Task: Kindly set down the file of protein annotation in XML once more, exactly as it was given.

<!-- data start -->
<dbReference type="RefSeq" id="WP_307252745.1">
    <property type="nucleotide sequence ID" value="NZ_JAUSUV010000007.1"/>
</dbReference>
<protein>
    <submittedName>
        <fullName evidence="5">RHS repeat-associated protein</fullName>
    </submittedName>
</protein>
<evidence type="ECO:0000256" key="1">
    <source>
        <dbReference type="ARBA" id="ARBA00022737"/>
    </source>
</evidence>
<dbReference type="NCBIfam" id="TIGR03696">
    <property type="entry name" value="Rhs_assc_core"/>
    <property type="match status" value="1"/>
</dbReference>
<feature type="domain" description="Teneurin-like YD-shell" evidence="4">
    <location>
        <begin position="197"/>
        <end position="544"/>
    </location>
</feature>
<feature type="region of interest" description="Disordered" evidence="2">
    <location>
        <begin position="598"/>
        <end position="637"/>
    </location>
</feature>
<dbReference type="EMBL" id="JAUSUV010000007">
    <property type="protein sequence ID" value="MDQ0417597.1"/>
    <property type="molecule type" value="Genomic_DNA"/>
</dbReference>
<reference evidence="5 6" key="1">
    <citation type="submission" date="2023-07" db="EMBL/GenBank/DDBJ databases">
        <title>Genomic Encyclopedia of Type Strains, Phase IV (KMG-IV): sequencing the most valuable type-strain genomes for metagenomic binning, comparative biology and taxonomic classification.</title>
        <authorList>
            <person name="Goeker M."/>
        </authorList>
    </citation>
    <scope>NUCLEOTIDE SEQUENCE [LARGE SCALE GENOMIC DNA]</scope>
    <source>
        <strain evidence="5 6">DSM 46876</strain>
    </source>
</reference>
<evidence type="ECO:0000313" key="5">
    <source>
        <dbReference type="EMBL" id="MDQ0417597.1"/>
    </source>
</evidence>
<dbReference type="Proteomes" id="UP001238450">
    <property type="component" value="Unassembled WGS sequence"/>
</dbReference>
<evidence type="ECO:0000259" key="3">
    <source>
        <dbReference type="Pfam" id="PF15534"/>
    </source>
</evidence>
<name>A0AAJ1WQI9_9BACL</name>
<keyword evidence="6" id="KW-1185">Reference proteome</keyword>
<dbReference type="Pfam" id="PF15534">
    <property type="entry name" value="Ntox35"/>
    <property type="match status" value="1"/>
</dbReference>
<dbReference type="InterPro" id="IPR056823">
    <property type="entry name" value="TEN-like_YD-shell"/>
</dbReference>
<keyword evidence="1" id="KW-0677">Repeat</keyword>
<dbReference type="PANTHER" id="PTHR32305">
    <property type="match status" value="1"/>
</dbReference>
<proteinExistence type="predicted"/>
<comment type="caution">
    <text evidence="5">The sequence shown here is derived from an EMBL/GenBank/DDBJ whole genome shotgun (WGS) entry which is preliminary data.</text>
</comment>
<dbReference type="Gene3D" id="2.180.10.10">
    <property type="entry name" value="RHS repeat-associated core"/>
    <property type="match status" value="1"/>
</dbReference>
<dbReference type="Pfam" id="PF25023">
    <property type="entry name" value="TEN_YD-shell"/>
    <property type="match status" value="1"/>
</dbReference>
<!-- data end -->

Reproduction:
<dbReference type="RefSeq" id="WP_307252745.1">
    <property type="nucleotide sequence ID" value="NZ_JAUSUV010000007.1"/>
</dbReference>
<protein>
    <submittedName>
        <fullName evidence="5">RHS repeat-associated protein</fullName>
    </submittedName>
</protein>
<evidence type="ECO:0000256" key="1">
    <source>
        <dbReference type="ARBA" id="ARBA00022737"/>
    </source>
</evidence>
<dbReference type="NCBIfam" id="TIGR03696">
    <property type="entry name" value="Rhs_assc_core"/>
    <property type="match status" value="1"/>
</dbReference>
<feature type="domain" description="Teneurin-like YD-shell" evidence="4">
    <location>
        <begin position="197"/>
        <end position="544"/>
    </location>
</feature>
<feature type="region of interest" description="Disordered" evidence="2">
    <location>
        <begin position="598"/>
        <end position="637"/>
    </location>
</feature>
<dbReference type="EMBL" id="JAUSUV010000007">
    <property type="protein sequence ID" value="MDQ0417597.1"/>
    <property type="molecule type" value="Genomic_DNA"/>
</dbReference>
<reference evidence="5 6" key="1">
    <citation type="submission" date="2023-07" db="EMBL/GenBank/DDBJ databases">
        <title>Genomic Encyclopedia of Type Strains, Phase IV (KMG-IV): sequencing the most valuable type-strain genomes for metagenomic binning, comparative biology and taxonomic classification.</title>
        <authorList>
            <person name="Goeker M."/>
        </authorList>
    </citation>
    <scope>NUCLEOTIDE SEQUENCE [LARGE SCALE GENOMIC DNA]</scope>
    <source>
        <strain evidence="5 6">DSM 46876</strain>
    </source>
</reference>
<evidence type="ECO:0000313" key="5">
    <source>
        <dbReference type="EMBL" id="MDQ0417597.1"/>
    </source>
</evidence>
<dbReference type="Proteomes" id="UP001238450">
    <property type="component" value="Unassembled WGS sequence"/>
</dbReference>
<evidence type="ECO:0000259" key="3">
    <source>
        <dbReference type="Pfam" id="PF15534"/>
    </source>
</evidence>
<name>A0AAJ1WQI9_9BACL</name>
<keyword evidence="6" id="KW-1185">Reference proteome</keyword>
<dbReference type="Pfam" id="PF15534">
    <property type="entry name" value="Ntox35"/>
    <property type="match status" value="1"/>
</dbReference>
<dbReference type="InterPro" id="IPR056823">
    <property type="entry name" value="TEN-like_YD-shell"/>
</dbReference>
<keyword evidence="1" id="KW-0677">Repeat</keyword>
<dbReference type="PANTHER" id="PTHR32305">
    <property type="match status" value="1"/>
</dbReference>
<proteinExistence type="predicted"/>
<comment type="caution">
    <text evidence="5">The sequence shown here is derived from an EMBL/GenBank/DDBJ whole genome shotgun (WGS) entry which is preliminary data.</text>
</comment>
<dbReference type="Gene3D" id="2.180.10.10">
    <property type="entry name" value="RHS repeat-associated core"/>
    <property type="match status" value="1"/>
</dbReference>
<dbReference type="Pfam" id="PF25023">
    <property type="entry name" value="TEN_YD-shell"/>
    <property type="match status" value="1"/>
</dbReference>